2009 "Volunteers Working With Invasives"
Grants Report Form
PROJECT BACKGROUND INFORMATION
Plant Control on Kodiak Refuge: A Volunteer-Partnered IPM Project
Name and Phone Number
Bill Pyle, (907) 487-0228
(Up to 250 words)
We continued cooperative action on prevention, outreach, and inventory with efforts focused in and around remote settlements, many of which were inholdings within the legislative boundary of the Refuge. Control operations were limited to manual methods at infestation sites where manual and herbicide methods had been jointly applied in the past. This limitation was due to the Service’s suspension of herbicide application on Alaska NWRs pending completion of NEPA process. In response, the Refuge initiated an environmental assessment to address its strategy of invasive plant management and NEPA requirements.
List of Invasives Species Targeted:
Project Completion Date
or Estimated Completion Date:
(Check all that apply)
Describe the type of work the volunteers performed. (Up to 150 words)
Volunteers assisted with all aspects of the refuge's invasive plant management program including surveillance, mapping, outreach, and manual control operations.
Total Number of Volunteers:
Total Number of Volunteer Hours:
List both new and existing partnerships utilized in this project. (Up to 150 words).
Kodiak Soil and Water Conservation District and other individual volunteers
Give an overview of the results of the project. Include quantifiable measure of success, such as maps produced, efficacy of control measures, number of sites where invasions were detected early and responded to, number of community contacts, etc. (Up to 250 words).
Results from continued monitoring of hawkweed response at Camp Island, Karluk Lake, indicated that hawkweed frequency, a measure of plant distribution, declined from 86% over five years following a total of nine applications of clopyralid-based herbicide (Transline®). Since 2005, native herbs have continued to dominate ground cover on meadow sites formerly infested by hawkweed, as revealed by measurements on permanent plots and photo retakes. Following the initial treatment, most hawkweed growth has consisted of seedlings and young plants, which apparently germinated from the extensive pre-treatment seed pool. During mid to late summer, infestation sites were visited three times and hawkweed flowers were removed and destroyed. We continued implementation of IPM plans approved in 2007 for management of Canada thistle and oxeye daisy. Monitoring data collected in August 2009 indicated that applications of Milestone®VM in fall 2007 and 2008 reduced thistle density (stems/m2) by 97%. Milestone®VM also was applied to manage oxeye daisy. Although both June 2008 September 2007 and 2008 treatments of separate areas substantially reduced cover (%) of daisy, as indicated by monitoring results, observational evidence indicated that the September treatment was most effective (>95% reduction in daisy cover). As with hawkweed, we systematically removed flowers of plants apparently missed by treatments. The Refuge partnered with local volunteers and the District on three major outreach and survey actions. These consisted of reconnaissance surveys and outreach in and around remote settlements, most of which were lodges and base camps of commercial salmon fishermen, along the coast in and adjacent to the Refuge. Collectively, field crews visited 43 settlement sites including eight on Refuge land and 34 on adjacent private land. We noted that most infestations were small, less than 1/10th acre, while the largest may have covered an acre. We found nine species we regard as highly invasive including orange hawkweed, oxeye daisy, common tansy, Canada thistle, creeping buttercup, and reed canary grass, Bohemian knotweed, Siberian pea shrub, and European mountain ash. In concert with landowners and the District, the Refuge will plan and institute control of these populations over the next two years. Results of remote coastal outreach and survey missions were presented to participants of the 10th Annual Alaska Noxious and Invasive Plants Management Workshop in November 2009.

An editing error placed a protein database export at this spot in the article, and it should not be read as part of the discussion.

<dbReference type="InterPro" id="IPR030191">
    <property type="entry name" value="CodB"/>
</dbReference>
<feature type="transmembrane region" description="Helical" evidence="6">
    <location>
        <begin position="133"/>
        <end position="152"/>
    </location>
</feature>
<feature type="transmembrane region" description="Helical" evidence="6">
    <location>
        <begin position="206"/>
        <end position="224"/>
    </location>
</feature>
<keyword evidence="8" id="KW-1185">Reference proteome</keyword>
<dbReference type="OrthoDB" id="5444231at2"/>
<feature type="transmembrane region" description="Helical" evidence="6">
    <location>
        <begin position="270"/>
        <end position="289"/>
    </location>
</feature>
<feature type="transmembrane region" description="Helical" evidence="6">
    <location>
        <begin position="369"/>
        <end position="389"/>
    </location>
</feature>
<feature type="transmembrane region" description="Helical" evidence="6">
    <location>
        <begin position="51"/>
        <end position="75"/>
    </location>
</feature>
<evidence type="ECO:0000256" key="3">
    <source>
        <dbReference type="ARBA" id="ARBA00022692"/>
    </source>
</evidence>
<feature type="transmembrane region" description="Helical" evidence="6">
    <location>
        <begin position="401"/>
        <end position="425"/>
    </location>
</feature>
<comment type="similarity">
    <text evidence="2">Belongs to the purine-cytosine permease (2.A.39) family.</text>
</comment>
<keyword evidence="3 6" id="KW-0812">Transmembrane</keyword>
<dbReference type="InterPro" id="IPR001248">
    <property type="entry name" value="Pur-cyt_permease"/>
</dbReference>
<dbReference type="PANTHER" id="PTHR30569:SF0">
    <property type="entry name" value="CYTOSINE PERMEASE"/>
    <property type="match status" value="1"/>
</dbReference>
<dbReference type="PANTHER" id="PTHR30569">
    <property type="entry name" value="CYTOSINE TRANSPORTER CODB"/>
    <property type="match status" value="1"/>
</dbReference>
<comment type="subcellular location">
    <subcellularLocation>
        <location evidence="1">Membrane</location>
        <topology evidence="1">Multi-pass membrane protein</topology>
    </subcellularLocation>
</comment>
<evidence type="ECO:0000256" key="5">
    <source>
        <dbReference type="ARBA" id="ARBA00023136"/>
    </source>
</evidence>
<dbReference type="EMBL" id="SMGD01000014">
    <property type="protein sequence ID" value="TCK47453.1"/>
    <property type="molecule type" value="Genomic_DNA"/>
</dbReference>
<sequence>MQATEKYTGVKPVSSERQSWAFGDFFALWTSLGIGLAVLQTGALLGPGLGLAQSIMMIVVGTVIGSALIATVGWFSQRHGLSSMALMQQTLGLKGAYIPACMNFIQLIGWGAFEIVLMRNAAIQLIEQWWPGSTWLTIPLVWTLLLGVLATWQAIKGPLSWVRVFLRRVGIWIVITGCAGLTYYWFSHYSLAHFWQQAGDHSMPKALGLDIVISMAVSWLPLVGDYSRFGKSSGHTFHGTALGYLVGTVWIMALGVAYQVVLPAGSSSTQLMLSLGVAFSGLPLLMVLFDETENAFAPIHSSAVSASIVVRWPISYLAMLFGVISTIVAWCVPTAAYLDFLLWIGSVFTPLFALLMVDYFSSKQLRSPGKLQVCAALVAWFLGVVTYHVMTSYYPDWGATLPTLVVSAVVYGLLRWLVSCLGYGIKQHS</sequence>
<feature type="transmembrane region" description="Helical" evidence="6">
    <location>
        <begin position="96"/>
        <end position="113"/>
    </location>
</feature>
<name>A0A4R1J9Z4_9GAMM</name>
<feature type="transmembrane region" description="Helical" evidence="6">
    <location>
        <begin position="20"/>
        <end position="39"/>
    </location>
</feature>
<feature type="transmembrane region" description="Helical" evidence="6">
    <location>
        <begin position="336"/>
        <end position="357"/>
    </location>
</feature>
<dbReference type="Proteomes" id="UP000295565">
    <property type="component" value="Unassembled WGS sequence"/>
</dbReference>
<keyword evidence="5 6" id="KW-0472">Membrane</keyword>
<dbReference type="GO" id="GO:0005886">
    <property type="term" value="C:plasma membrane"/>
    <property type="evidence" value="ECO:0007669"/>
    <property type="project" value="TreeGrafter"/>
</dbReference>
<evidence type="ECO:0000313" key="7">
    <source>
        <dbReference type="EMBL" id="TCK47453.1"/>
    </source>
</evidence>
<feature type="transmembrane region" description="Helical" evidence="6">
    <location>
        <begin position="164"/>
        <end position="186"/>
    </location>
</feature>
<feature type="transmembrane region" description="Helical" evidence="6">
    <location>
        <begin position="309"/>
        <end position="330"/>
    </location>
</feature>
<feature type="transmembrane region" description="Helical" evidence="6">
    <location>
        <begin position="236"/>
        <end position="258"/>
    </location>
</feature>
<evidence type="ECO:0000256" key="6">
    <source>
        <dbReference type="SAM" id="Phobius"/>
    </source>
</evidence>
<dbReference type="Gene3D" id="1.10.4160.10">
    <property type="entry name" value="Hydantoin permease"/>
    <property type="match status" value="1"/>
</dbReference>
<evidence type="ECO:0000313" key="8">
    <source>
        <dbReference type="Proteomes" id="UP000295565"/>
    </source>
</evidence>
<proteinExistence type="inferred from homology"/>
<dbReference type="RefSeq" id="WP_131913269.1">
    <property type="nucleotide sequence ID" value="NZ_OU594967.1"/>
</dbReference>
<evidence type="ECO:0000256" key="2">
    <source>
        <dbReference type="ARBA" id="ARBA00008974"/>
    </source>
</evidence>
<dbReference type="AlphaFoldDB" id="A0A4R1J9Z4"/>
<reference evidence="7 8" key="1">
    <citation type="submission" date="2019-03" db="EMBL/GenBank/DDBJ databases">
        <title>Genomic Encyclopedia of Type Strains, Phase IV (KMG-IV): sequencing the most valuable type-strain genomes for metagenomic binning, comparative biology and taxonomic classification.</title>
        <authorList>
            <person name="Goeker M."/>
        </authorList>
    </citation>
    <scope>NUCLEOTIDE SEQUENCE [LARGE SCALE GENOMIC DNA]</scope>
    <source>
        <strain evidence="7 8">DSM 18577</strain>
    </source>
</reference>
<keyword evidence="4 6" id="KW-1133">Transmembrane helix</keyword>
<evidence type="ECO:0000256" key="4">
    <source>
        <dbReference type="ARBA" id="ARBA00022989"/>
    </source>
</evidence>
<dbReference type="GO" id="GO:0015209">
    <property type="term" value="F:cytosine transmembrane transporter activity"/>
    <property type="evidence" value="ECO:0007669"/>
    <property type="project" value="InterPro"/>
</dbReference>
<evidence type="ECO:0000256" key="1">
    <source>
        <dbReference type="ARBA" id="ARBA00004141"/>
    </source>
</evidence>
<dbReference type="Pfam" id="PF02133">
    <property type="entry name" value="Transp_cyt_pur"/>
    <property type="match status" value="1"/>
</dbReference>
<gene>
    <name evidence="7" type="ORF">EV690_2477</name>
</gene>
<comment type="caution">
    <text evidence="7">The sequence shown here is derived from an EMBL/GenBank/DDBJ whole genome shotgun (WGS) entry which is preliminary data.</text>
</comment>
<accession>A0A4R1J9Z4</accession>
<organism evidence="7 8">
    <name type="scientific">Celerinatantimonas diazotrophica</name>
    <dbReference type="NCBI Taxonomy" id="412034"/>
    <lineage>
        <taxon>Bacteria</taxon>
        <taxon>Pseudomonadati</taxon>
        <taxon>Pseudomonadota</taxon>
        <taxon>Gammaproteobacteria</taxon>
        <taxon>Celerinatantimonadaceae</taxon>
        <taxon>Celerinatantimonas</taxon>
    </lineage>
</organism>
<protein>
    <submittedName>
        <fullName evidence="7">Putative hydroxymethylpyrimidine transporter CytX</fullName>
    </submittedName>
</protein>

Number of Acres Treated:
Number of Acres Inventoried and/or Mapped:
Number of Acres Restored:
Account for funds in broad categories such as equipment, volunteer stipends, travel, coordinator salary/contract, etc.
Total Grant Amount:
Breakdown of Expenditures:
Total $ Spent
% of Total Grant
Equipment / Supplies
Volunteer Coordinator Salary/Contract
How useful was this program for meeting refuge invasive species objectives and how can it be improved?
Continue support at this level. Kodiak NWR has relied almost entirely on this program to support its invasive plant management efforts.
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